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Module concept


A module is a selection of projects (also called components) which form a logical group based on a limited number of features to which they contribute. A module can contain libraries, plug-ins, applications and server components.

To ensure binary compatibility libraries have not been broken up into smaller parts than what was already possible in previous versions of Qt Extended. Therefore some libraries contain classes for which the actual backend implementation is part of another module. The most noteable examples are classes (such as QSoftMenuBar) in libqtopia which is part of the Base module (and therefore is part of all builds). The QSoftMenuBar backend is provided by QSoftMenuBarProvider which is part of the UI module. The underlying assumption is that if a device wouldn't require the UI module there would either not be a use for QSoftMenuBar or a new backend would be provided.

The content of each module is defined by a module_<name-of-module>.pri project file in <qt-extended-dir>/src. The class documentation has been extended to indicate a classes membership.

The smallest possible out-of-the-box configuration that can be created via the Qt Extended configure script looks like this:

    $QPEDIR/configure -device xyz

The above command line assumes that the device xyz doesn't add any additional modules. If the -device parameter is left out the build system automatically selects the reference device profile (see <qt-extended-dir>/devices/reference) which enables almost every single module.

Such a base build only includes Qt and the Base module. It has a significantly reduced footprint compared to previous Qtopia platform builds. With the exception of the Help application it does not contain any applications and provides a basis for most embedded multiprocess solutions. Please note that even a base build can be further minimized if required.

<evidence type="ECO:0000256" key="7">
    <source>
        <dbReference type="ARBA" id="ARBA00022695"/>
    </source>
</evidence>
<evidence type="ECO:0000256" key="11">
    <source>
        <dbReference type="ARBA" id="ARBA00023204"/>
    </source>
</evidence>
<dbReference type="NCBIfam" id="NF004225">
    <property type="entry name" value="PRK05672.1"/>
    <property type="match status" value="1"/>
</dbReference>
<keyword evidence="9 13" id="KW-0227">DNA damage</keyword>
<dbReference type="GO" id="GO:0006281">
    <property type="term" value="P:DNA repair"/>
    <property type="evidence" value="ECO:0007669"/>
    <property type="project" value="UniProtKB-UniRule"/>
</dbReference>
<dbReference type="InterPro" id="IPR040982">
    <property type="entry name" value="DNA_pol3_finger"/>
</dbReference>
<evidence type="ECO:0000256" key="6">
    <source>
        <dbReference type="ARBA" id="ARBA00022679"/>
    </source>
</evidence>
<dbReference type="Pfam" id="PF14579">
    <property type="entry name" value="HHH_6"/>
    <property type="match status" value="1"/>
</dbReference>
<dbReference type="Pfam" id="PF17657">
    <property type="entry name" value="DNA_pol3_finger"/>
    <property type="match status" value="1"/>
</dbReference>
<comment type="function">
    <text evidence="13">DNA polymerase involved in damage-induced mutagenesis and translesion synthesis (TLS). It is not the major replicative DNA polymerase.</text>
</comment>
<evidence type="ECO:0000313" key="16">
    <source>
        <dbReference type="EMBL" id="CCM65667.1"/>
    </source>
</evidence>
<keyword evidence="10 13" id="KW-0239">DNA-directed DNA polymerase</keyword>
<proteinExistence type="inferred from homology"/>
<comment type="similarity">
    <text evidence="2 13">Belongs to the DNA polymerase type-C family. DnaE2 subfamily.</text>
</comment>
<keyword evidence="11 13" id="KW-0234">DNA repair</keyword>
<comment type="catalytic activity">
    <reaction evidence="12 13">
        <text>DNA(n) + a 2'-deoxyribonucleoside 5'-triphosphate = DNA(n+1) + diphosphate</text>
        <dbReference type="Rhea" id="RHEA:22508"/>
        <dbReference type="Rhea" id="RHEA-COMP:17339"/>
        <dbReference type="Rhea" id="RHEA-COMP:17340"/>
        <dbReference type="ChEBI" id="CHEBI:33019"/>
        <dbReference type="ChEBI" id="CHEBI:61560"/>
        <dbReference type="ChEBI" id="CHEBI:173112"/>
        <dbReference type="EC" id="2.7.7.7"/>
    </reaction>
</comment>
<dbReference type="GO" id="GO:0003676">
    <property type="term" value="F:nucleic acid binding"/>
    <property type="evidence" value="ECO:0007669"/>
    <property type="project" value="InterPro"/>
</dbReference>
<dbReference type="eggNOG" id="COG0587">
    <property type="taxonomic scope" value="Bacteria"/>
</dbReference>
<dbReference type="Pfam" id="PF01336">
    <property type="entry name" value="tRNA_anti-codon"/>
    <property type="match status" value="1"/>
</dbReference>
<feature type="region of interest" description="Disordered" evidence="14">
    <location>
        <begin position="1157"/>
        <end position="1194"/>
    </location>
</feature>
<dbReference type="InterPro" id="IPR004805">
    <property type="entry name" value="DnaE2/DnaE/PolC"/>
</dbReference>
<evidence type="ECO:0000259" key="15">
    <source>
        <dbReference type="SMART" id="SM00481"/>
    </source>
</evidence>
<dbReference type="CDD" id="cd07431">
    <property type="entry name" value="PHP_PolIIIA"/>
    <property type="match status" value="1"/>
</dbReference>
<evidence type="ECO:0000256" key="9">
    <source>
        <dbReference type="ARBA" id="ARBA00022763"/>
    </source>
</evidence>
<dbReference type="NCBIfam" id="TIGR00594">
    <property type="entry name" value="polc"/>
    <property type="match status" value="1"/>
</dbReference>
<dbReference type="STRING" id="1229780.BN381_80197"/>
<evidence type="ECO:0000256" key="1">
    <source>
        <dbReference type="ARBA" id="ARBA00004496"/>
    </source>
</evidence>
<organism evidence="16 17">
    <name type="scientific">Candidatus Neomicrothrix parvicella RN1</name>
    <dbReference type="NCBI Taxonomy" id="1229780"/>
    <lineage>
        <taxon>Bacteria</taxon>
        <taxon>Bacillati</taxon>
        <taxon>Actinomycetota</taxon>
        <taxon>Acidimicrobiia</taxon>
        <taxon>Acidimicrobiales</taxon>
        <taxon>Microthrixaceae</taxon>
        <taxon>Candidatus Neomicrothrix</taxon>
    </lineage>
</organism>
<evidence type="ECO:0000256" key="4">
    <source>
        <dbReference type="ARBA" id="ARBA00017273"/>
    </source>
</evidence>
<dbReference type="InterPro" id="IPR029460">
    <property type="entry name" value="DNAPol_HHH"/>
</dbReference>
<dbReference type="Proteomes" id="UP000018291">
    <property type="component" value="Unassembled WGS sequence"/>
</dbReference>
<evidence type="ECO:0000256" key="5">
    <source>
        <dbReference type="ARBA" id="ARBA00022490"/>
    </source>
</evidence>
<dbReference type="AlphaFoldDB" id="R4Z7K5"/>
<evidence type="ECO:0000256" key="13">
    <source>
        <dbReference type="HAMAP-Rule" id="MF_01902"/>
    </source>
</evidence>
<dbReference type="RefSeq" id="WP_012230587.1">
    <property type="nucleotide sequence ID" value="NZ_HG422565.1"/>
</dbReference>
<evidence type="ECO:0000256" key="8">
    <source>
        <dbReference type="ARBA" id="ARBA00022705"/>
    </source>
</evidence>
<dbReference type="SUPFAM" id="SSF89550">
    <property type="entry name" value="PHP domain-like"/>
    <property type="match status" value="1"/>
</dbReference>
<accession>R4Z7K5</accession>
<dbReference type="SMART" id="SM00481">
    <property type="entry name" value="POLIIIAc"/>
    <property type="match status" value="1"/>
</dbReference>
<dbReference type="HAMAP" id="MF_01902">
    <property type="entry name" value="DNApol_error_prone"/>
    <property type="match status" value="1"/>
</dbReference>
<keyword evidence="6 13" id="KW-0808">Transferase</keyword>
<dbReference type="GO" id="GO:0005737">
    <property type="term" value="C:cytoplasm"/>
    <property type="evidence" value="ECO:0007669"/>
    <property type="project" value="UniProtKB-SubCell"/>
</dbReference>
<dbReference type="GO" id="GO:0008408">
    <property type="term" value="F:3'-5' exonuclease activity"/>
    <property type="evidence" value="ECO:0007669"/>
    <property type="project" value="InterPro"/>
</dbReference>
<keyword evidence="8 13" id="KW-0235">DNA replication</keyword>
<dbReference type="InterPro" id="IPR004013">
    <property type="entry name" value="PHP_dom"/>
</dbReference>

Server components

As part of the modularization effort in Qt Extended 4.4 the server has been split up into several subprojects. This enables a more flexible configuration when it comes to selecting only necessary components. Each server subproject forms an independent component and can be defined and selected like any other type of project. Examples of such server subprojects and their inclusion into the various modules can be found in the module_<name-of-module>*.pri project selection files.

The Qt Extended build system builds each server component into a (static) library. During the final linking of the server binary all existing server component libraries are merged into one single binary. The most minimalistic Qt Extended server build must contain $QPEDIR/src/server/core_server and $QPEDIR/src/server/main.

Module summary

The subsequent picture gives a visual summary of all modules. Note that although the Cell and IPComms are technically based on the Telephony module it is not required to select Telephony when selecting the Cell or IPComms module. The Qt Extended build system resolves those dependencies automatically and thus presents a simplified selection mechanism.

"Module Overview"

The Development Tools and QtUiTest module contribute towards the Qt Extended development environment (debugging and testing purposes) and wouldn't usually be part of the device image.


As mentioned earlier modules do not depend on each other. Each module can function independently. However the presence of one module can influence the content of another module. An example of such cross-dependency can be found in the Pim module which provides the Contacts application. If Qt Extended would be configured to use the Pim module only the Contact application would manage the user's list of contacts. However together with the Telephony module the Contacts application enables additional features such as the ability to directly dial a contact phone number. This is possible because the Dialer service is part of the Telephony module. If for instance the Bluetooth module were to be enabled the Contact application can transfer PIM entries to other devices via Bluetooth.

To facilitate the above mentioned selection process some components are members of several modules. An example would be libqtopiapim which is part of the Pim, Telephony, UI and Messaging module. The documentation for each class states to which module it belongs.


Each module contains a set of applications. This section presents a matrix of the most common Qt Extended applications and how they are sorted into the various modules:

AppearanceUIMessages (qtmail)Messaging
Bluetooth applicationsBluetoothMessageServerMessaging
CallForwardingCellPhone simulatorDevelopment Tools
ClockEssentialsPIM SynchronizationPim
DRM browserDrmQt Extended ServerBase
Infrared file transferInfraredTasksPim
LanguageEssentialsTheme editiorBase
LoggingDevelopment ToolsTextEditEssentials
MediaplayerMediaValue Space explorerDevelopment Tools

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Qt Extended 4.4.3